And then, last but not least, I’d like to thank you for your very strong commitment and the progress Slovakia has made on burden sharing. On investing more in defence. You started actually not so many years ago on a very low percentage of GDP allocated to defence, and now Slovakia is among the countries with the strongest increase. And your strong commitment and plan to reach 2% of GDP for defence.
So all this demonstrates and illustrates how Slovakia is contributing to NATO in many different ways.
We just had an excellent meeting where the President and I discusses many different issues, including Russia’s violation of the INF Treaty.
And the importance of standing together in addressing how NATO will respond to the Russian deployment of new nuclear capable missiles in Europe. We discussed the EU efforts on defence. Which we welcome as long as they are part of the wider efforts to strengthen the European pillar within the transatlantic partnership, not to duplicate but to complement the efforts of NATO.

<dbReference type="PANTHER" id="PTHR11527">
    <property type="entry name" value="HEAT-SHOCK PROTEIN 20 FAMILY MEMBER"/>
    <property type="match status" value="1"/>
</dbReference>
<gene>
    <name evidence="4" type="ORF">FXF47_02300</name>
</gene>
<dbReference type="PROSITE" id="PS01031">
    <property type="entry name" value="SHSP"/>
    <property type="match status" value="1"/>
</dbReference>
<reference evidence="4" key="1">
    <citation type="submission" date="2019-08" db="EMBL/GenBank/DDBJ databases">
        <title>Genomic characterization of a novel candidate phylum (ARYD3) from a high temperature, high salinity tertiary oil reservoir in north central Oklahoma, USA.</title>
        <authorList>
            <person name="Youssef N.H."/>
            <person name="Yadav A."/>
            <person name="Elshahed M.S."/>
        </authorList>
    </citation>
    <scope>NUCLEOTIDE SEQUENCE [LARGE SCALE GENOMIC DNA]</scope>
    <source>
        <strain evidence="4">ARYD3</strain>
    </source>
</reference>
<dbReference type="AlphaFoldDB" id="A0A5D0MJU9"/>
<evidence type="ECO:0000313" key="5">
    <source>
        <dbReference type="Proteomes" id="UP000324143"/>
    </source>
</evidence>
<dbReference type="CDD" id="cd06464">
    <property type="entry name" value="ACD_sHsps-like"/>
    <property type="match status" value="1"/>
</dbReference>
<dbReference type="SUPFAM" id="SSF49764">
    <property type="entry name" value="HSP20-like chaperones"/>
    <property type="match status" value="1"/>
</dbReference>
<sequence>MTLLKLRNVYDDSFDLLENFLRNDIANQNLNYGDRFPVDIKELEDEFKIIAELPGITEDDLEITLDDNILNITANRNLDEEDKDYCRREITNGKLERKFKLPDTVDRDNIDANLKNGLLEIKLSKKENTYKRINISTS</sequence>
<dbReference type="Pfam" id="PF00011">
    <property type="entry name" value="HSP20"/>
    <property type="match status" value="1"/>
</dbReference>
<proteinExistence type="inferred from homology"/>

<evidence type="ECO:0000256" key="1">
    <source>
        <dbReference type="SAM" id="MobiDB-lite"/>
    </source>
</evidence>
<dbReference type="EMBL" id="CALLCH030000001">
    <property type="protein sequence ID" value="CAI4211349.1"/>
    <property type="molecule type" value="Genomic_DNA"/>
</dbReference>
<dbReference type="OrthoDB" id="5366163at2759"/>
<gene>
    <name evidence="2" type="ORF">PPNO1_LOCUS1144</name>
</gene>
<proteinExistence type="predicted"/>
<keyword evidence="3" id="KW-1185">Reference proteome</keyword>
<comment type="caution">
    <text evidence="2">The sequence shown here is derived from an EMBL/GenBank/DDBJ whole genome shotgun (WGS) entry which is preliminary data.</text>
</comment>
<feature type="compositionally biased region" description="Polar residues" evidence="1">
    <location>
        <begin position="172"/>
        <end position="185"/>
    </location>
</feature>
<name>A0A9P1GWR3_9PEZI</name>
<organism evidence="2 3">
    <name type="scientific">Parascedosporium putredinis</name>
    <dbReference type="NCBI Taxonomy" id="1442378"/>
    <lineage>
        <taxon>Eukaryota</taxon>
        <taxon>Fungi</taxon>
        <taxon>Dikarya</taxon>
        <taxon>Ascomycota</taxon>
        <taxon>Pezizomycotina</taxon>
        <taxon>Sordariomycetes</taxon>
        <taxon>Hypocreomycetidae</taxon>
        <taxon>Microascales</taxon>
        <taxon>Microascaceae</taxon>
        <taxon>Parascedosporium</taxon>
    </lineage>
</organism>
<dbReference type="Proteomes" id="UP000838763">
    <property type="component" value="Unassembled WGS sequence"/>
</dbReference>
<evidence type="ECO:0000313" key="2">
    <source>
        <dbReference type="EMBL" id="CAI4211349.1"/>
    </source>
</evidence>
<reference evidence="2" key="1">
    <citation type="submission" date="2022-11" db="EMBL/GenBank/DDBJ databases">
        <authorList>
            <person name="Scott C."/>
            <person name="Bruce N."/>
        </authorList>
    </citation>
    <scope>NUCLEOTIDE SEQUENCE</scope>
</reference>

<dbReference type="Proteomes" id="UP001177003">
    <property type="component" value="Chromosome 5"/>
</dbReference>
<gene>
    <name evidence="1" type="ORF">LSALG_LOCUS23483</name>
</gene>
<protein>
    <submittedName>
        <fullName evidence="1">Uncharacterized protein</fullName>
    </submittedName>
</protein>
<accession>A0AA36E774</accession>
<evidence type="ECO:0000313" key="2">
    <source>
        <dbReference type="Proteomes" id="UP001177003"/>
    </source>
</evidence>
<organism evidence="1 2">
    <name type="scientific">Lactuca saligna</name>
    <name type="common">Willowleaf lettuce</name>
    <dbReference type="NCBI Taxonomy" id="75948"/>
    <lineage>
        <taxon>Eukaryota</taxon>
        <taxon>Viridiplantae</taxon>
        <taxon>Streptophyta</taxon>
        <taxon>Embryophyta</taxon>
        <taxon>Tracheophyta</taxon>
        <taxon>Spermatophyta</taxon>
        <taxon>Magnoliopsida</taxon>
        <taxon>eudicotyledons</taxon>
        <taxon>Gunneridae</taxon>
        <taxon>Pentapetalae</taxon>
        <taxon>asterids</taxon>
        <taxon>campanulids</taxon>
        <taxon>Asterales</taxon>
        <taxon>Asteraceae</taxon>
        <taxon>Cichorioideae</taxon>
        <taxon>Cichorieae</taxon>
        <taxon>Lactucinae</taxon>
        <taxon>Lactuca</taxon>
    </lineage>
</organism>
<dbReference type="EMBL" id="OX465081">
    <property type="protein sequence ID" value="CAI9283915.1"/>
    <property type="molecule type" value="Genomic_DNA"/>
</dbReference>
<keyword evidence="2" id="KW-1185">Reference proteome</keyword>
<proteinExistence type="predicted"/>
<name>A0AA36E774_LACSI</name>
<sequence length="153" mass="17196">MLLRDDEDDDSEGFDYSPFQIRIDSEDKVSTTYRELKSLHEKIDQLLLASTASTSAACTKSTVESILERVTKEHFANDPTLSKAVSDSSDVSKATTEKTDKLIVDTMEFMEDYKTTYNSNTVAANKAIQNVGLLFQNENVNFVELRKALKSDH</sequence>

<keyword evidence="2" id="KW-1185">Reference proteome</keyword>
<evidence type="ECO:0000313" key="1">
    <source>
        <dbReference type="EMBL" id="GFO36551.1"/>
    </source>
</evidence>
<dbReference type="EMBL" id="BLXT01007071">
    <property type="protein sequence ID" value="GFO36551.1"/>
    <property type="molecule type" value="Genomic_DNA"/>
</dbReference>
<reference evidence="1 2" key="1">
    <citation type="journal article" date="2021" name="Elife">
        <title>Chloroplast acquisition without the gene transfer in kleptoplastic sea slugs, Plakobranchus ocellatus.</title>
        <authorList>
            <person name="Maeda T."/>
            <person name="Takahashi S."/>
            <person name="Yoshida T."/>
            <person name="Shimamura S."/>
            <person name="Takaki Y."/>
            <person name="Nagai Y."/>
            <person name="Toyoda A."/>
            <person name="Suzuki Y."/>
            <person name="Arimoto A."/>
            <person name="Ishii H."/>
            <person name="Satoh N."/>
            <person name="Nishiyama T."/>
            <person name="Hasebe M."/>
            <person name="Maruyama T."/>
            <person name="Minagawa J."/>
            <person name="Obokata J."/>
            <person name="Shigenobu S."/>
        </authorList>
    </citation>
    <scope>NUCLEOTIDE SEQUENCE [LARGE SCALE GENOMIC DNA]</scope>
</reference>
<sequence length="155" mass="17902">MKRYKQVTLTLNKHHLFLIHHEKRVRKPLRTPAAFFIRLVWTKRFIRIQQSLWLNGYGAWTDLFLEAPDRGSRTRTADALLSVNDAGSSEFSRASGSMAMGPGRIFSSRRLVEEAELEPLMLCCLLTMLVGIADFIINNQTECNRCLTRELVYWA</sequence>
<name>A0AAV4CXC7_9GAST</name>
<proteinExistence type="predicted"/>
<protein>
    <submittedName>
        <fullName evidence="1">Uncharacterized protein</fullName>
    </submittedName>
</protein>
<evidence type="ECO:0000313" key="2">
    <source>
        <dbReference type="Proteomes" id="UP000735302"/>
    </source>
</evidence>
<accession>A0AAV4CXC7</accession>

And then we also addressed the enlargement of NATO. We welcome the fact that soon North Macedonia will be the 30th member of our Alliance, showing that our door remains open.
So Madam President,
In your inauguration speech, you called NATO the pillar of Slovakia’s defence and security.
Because today’s security challenges are too big for any of us to face alone.
And I could not agree more. It shows the importance of all standing together, based on the idea one for all, all for one. And as long as we are united, we are all safe, and that is the success of NATO, that we protect eachother.